For twenty years, two very different communities have been meeting on the corner of Marcy and Division avenues in Williamsburg, Brooklyn. Ultra-Orthodox Jews go there to find cleaning ladies; Latina immigrants to find work.
Gloria Puma, 35, is one of the latter, an undocumented immigrant from Ecuador. One morning almost exactly four years ago, her cousin, a cleaner in ultra-Orthodox homes, brought her to “la esquina” — the corner.
After three hours, a woman approached Puma and offered her $11 an hour for seven hours of cleaning to help her family prepare for Pesach, or Passover, the Jewish festival that commemorates the exodus of the Israelites from enslavement in Egypt. The first day, she scrubbed the kitchen floor by hand, from her knees. The next, the woman asked her to clean her apartment’s windows from the outside. Puma had to crouch in the window grate installed to keep children from falling out.
“I was really scared, because it wasn’t a low house, it was on the seventh floor,” Puma said.
Looking back, Puma said she feels the job she did that day was poorly paid, humiliating and even dangerous. Such conditions are the reasons why Latino domestic workers in Orthodox communities in New Jersey and New York are organizing into groups that are a bit like unions. They’re educating one another and their employers about their rights, and seeking respect and the pay they deserve. The weeks leading up to the holiday shine a light on the importance of these groups, which have extracted concessions from the communities that employ them.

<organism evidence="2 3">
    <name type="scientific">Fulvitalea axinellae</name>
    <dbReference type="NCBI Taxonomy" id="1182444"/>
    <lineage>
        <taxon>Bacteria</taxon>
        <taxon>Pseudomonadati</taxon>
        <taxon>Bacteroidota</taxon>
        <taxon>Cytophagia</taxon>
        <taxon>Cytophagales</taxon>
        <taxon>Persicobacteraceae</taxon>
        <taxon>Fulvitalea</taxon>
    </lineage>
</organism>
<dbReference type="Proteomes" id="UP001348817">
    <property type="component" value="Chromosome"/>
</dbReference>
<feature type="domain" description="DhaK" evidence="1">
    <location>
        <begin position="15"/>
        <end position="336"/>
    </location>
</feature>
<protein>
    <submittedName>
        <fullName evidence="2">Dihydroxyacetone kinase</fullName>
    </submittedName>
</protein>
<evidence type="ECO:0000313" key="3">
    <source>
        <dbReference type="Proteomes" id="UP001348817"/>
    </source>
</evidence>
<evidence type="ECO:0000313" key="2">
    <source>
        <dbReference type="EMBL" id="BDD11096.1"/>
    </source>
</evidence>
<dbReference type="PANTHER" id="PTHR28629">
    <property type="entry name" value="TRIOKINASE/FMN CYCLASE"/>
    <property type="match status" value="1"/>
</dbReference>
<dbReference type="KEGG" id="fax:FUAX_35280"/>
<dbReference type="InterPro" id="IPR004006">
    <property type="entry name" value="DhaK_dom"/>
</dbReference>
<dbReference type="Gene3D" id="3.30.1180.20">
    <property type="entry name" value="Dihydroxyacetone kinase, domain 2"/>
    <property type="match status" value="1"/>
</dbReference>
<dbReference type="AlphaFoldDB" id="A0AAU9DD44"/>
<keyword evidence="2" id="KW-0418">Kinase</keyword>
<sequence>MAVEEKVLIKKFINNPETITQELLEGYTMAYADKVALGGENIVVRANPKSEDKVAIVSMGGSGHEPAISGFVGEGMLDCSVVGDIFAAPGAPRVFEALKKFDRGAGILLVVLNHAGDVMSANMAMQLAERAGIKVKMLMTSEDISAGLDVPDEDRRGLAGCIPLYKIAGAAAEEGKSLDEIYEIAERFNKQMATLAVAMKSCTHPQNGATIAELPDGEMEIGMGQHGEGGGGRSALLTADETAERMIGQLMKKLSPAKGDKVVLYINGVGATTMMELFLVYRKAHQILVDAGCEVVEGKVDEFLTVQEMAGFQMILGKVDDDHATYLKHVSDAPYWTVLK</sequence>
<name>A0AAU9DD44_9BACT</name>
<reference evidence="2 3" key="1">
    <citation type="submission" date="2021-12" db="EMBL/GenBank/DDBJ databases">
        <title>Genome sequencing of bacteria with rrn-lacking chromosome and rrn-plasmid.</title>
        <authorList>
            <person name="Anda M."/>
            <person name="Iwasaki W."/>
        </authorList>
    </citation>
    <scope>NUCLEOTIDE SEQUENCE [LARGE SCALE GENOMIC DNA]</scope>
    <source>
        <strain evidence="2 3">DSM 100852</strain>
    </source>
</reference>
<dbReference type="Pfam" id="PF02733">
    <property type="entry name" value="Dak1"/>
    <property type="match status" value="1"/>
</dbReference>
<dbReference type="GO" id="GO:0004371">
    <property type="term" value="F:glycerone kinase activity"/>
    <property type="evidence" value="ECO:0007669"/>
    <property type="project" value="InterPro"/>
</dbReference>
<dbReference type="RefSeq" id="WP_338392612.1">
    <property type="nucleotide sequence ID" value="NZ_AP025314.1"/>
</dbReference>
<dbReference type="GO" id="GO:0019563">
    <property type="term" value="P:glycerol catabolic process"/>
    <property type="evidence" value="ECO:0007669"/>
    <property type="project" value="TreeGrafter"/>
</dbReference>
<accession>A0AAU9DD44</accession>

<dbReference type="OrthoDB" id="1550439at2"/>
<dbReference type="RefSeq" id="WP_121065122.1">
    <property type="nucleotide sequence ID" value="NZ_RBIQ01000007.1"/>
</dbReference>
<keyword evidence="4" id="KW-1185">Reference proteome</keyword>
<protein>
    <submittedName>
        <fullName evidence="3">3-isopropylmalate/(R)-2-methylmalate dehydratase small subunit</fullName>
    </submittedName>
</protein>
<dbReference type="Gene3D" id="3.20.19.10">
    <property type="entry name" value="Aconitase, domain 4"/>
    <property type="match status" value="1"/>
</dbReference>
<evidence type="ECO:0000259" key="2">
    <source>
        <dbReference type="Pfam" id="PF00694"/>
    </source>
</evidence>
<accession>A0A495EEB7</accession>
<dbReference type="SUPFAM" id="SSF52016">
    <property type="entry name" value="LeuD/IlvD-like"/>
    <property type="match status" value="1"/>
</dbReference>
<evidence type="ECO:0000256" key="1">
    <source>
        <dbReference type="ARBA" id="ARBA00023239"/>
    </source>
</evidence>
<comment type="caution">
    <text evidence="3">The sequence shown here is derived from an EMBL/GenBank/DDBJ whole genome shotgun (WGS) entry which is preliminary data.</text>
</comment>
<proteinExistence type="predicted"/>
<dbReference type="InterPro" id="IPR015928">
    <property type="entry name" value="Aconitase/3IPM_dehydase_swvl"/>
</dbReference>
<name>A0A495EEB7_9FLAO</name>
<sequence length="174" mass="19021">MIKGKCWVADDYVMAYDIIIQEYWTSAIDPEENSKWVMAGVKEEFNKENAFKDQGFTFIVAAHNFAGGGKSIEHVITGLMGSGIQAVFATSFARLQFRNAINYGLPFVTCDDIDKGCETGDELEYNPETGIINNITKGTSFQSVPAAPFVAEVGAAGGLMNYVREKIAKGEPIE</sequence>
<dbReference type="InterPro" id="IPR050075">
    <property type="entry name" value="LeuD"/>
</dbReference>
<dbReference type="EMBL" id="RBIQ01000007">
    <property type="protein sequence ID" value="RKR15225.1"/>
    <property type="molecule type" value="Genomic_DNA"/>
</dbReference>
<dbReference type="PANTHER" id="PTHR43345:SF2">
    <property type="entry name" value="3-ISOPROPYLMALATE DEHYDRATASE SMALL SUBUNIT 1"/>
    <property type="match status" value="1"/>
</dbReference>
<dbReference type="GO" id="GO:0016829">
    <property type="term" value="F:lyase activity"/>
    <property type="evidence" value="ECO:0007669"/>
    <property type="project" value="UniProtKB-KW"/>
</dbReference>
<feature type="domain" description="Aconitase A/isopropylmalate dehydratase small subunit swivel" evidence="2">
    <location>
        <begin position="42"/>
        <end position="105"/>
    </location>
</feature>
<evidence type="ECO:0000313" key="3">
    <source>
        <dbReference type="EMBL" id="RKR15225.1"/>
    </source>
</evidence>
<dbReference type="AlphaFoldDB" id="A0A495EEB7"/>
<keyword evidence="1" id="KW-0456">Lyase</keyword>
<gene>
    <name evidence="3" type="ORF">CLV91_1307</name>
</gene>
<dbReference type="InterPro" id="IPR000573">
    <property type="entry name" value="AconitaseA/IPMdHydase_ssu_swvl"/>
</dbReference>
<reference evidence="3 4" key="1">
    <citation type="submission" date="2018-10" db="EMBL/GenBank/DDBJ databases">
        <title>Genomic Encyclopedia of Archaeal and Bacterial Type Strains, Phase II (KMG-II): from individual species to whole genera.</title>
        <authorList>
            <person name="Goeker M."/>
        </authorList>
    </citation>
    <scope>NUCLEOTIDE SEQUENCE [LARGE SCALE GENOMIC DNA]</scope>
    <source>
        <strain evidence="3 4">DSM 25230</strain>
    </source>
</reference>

Cleaning for Passover, which starts Friday night, is commanded by Jewish law, and it can be a big, hard job. The ancient Israelites were in such a rush to leave Egypt that they couldn’t wait for their bread to rise. Observant Jews refrain from leaven for eight days and eat cracker-like matzo instead. Some, including the ultra-Orthodox, also banish it from their lives completely by doing a spring cleaning on steroids.